- President Donald Trump, like all US presidents, doesn’t have the ability to destroy the country’s relationship with Australia, former FBI Director James Comey said.
- The relationship would be hard to “screw up” because presidents simply don’t have “enough time.”
- Trump reportedly hung up on Australia’s prime minister shortly after taking office describing the call as the “worst” he’d had, but the two leaders seem to have since built a rapport.
US presidents, including Donald Trump, are simply too busy to mess up the US-Australia relationship, according to former FBI Director James Comey.
In an interview with “7.30” on Australia’s national broadcaster that aired Thursday night, Comey told host Leigh Sales that the alliance between the two countries is far greater than any one president and that the US should still be considered a reliable and trustworthy partner under Trump.
“I know the extent and culture of the relationship between the two countries, I know it through the national security lens and law enforcement lens, and it’d be hard to screw up the relationship between the United States and Australia,” said Comey.
“No one president has enough time to screw it up, because it’s so longstanding and so beneficial to both sides.”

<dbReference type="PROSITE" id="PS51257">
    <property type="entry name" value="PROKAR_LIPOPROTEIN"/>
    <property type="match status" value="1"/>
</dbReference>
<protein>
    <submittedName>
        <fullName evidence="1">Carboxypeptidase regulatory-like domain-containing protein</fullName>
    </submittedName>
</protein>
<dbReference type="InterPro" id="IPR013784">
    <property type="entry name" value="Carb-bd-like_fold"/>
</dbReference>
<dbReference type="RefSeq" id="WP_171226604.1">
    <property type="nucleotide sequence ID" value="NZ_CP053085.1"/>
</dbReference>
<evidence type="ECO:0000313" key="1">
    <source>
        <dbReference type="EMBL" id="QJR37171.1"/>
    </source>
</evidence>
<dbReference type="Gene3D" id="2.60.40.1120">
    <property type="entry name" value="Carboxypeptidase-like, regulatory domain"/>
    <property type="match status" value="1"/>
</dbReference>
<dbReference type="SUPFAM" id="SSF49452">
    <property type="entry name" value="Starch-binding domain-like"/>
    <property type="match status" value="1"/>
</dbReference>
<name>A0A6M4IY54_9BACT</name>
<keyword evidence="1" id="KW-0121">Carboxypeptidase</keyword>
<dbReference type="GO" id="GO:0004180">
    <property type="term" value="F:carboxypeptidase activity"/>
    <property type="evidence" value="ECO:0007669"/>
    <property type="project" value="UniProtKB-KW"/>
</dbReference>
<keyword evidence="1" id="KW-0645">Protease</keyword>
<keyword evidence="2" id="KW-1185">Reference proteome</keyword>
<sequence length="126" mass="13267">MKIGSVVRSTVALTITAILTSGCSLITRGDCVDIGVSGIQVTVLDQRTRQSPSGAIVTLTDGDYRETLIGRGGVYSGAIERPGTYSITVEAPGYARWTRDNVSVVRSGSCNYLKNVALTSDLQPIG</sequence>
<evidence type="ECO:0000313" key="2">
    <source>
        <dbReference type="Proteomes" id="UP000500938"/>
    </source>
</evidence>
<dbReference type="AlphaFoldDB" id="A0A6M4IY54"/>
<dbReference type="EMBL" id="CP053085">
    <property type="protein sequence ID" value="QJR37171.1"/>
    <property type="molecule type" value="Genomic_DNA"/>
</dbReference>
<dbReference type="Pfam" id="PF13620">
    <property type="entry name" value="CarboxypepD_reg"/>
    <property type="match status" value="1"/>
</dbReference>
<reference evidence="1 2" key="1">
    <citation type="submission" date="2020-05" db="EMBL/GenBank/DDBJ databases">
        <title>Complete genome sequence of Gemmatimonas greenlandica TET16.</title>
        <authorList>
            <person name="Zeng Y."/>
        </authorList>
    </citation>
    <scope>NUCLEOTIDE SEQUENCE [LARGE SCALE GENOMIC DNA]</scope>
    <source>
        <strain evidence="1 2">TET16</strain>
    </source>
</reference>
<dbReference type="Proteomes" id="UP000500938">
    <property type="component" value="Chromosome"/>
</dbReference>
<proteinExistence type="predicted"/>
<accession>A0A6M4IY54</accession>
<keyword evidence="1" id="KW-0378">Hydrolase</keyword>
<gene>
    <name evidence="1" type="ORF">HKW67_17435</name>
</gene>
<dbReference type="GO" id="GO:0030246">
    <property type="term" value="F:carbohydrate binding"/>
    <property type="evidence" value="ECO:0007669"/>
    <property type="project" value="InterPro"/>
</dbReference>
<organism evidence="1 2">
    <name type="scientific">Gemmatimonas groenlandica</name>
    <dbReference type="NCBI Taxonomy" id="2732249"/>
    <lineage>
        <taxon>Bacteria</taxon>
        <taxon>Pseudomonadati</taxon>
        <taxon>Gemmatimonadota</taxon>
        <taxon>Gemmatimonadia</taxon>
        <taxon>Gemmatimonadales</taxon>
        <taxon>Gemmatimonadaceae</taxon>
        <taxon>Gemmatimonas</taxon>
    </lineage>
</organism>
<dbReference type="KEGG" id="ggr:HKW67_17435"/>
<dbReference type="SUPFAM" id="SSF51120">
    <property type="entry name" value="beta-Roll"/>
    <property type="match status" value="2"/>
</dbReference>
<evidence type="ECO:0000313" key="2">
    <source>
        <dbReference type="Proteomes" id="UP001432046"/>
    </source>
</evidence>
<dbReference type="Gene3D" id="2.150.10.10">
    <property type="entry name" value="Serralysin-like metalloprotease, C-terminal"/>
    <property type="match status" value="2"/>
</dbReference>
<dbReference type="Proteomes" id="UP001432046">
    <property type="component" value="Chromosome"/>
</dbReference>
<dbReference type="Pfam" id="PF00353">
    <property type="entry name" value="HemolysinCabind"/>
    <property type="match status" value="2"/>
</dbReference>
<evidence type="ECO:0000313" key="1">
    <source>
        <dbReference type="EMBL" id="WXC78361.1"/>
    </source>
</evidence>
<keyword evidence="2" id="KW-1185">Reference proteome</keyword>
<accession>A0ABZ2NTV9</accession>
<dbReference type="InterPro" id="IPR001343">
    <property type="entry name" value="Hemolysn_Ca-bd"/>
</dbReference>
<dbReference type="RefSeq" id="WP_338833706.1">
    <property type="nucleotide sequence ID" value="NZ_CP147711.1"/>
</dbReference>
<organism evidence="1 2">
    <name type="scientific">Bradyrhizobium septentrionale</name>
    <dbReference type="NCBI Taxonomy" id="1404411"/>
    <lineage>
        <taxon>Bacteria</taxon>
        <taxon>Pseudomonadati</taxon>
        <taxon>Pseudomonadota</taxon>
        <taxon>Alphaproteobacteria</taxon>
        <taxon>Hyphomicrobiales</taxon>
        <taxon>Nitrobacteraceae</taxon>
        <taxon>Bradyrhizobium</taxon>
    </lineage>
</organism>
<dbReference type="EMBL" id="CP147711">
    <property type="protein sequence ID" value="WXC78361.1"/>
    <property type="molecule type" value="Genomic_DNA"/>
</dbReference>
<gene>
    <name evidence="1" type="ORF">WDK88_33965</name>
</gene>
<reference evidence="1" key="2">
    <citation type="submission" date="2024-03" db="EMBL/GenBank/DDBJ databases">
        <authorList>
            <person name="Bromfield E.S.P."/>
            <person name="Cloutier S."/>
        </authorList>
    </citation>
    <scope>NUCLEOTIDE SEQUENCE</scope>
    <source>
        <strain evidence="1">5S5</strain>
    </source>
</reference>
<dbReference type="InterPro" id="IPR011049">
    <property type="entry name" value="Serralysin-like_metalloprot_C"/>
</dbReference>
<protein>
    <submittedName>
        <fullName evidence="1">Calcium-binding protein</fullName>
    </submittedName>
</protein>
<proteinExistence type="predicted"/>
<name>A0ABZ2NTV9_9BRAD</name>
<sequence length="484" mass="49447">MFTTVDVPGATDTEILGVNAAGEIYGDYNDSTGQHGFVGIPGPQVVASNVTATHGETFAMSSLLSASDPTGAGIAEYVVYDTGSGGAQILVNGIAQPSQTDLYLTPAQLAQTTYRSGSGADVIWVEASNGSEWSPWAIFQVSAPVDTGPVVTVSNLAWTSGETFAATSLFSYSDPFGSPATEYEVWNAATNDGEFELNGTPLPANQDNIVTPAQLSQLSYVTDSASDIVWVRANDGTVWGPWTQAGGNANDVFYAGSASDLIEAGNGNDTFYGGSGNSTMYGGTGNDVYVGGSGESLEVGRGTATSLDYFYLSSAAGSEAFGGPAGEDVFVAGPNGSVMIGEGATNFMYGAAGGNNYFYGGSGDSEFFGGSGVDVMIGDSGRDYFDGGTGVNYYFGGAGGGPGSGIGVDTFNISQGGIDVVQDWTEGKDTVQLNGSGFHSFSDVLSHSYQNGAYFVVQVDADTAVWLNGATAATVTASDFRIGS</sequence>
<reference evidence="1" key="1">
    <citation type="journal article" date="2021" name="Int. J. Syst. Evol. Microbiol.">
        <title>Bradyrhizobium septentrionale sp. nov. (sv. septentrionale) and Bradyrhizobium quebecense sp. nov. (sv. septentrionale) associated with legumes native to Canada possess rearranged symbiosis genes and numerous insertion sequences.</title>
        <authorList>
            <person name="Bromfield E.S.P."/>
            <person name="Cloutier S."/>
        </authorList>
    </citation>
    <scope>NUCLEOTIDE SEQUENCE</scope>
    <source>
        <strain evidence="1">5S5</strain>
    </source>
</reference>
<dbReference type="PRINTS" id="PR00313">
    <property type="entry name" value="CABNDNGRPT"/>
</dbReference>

The US and Australia have had diplomatic relations since 1940, and the two countries formed an official alliance after fighting together in World War II.
Since then, Australian soldiers have fought alongside US troops in every major war while playing a crucial role in the “Five Eyes” intelligence-sharing alliance. The US is Australia’s most important ally and security partner as well as its largest investor.
But relations between the two countries looked rocky at the beginning of Trump’s term.
In their first phone call after Trump took office, the US president reportedly hung up on Australian Prime Minister Malcolm Turnbull, called a refugee agreement between the two countries “the worst deal ever,” and said that it was his “worst phone call by far.”
But relations have since improved significantly as the two countries have focused on larger issues in the Asia Pacific. Earlier this year Turnbull led the largest political and business delegation to ever visit the US and even invited Trump down under.
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